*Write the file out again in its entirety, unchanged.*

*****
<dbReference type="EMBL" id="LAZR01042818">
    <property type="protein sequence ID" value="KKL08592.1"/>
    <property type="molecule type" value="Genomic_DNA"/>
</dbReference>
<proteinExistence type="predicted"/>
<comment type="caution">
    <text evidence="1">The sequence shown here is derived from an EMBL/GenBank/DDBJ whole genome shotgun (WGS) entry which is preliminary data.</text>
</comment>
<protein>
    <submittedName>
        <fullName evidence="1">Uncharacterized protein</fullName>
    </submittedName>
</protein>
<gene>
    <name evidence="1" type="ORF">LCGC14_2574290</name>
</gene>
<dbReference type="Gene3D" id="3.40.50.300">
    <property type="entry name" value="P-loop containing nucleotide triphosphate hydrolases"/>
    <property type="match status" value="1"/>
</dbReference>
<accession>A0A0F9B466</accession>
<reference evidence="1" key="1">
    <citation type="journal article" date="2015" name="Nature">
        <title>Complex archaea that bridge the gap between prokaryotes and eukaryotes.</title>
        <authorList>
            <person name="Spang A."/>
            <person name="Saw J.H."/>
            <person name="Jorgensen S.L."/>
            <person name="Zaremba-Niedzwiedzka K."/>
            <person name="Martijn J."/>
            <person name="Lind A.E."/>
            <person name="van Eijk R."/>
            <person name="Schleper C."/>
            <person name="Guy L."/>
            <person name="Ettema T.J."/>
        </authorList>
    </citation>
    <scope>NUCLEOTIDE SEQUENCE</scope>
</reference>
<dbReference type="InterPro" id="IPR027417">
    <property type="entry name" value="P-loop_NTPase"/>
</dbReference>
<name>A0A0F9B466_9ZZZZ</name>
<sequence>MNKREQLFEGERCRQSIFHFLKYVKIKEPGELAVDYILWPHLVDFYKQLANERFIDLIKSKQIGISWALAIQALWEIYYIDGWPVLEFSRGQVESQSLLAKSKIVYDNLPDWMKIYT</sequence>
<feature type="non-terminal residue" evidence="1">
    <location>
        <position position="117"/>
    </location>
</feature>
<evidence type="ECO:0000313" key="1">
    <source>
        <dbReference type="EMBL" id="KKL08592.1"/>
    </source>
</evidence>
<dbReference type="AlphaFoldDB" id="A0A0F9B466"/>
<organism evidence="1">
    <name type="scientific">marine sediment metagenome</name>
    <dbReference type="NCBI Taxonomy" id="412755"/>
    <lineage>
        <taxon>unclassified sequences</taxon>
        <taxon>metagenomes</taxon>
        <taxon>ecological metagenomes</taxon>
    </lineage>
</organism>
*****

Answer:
<dbReference type="EMBL" id="LAZR01042818">
    <property type="protein sequence ID" value="KKL08592.1"/>
    <property type="molecule type" value="Genomic_DNA"/>
</dbReference>
<proteinExistence type="predicted"/>
<comment type="caution">
    <text evidence="1">The sequence shown here is derived from an EMBL/GenBank/DDBJ whole genome shotgun (WGS) entry which is preliminary data.</text>
</comment>
<protein>
    <submittedName>
        <fullName evidence="1">Uncharacterized protein</fullName>
    </submittedName>
</protein>
<gene>
    <name evidence="1" type="ORF">LCGC14_2574290</name>
</gene>
<dbReference type="Gene3D" id="3.40.50.300">
    <property type="entry name" value="P-loop containing nucleotide triphosphate hydrolases"/>
    <property type="match status" value="1"/>
</dbReference>
<accession>A0A0F9B466</accession>
<reference evidence="1" key="1">
    <citation type="journal article" date="2015" name="Nature">
        <title>Complex archaea that bridge the gap between prokaryotes and eukaryotes.</title>
        <authorList>
            <person name="Spang A."/>
            <person name="Saw J.H."/>
            <person name="Jorgensen S.L."/>
            <person name="Zaremba-Niedzwiedzka K."/>
            <person name="Martijn J."/>
            <person name="Lind A.E."/>
            <person name="van Eijk R."/>
            <person name="Schleper C."/>
            <person name="Guy L."/>
            <person name="Ettema T.J."/>
        </authorList>
    </citation>
    <scope>NUCLEOTIDE SEQUENCE</scope>
</reference>
<dbReference type="InterPro" id="IPR027417">
    <property type="entry name" value="P-loop_NTPase"/>
</dbReference>
<name>A0A0F9B466_9ZZZZ</name>
<sequence>MNKREQLFEGERCRQSIFHFLKYVKIKEPGELAVDYILWPHLVDFYKQLANERFIDLIKSKQIGISWALAIQALWEIYYIDGWPVLEFSRGQVESQSLLAKSKIVYDNLPDWMKIYT</sequence>
<feature type="non-terminal residue" evidence="1">
    <location>
        <position position="117"/>
    </location>
</feature>
<evidence type="ECO:0000313" key="1">
    <source>
        <dbReference type="EMBL" id="KKL08592.1"/>
    </source>
</evidence>
<dbReference type="AlphaFoldDB" id="A0A0F9B466"/>
<organism evidence="1">
    <name type="scientific">marine sediment metagenome</name>
    <dbReference type="NCBI Taxonomy" id="412755"/>
    <lineage>
        <taxon>unclassified sequences</taxon>
        <taxon>metagenomes</taxon>
        <taxon>ecological metagenomes</taxon>
    </lineage>
</organism>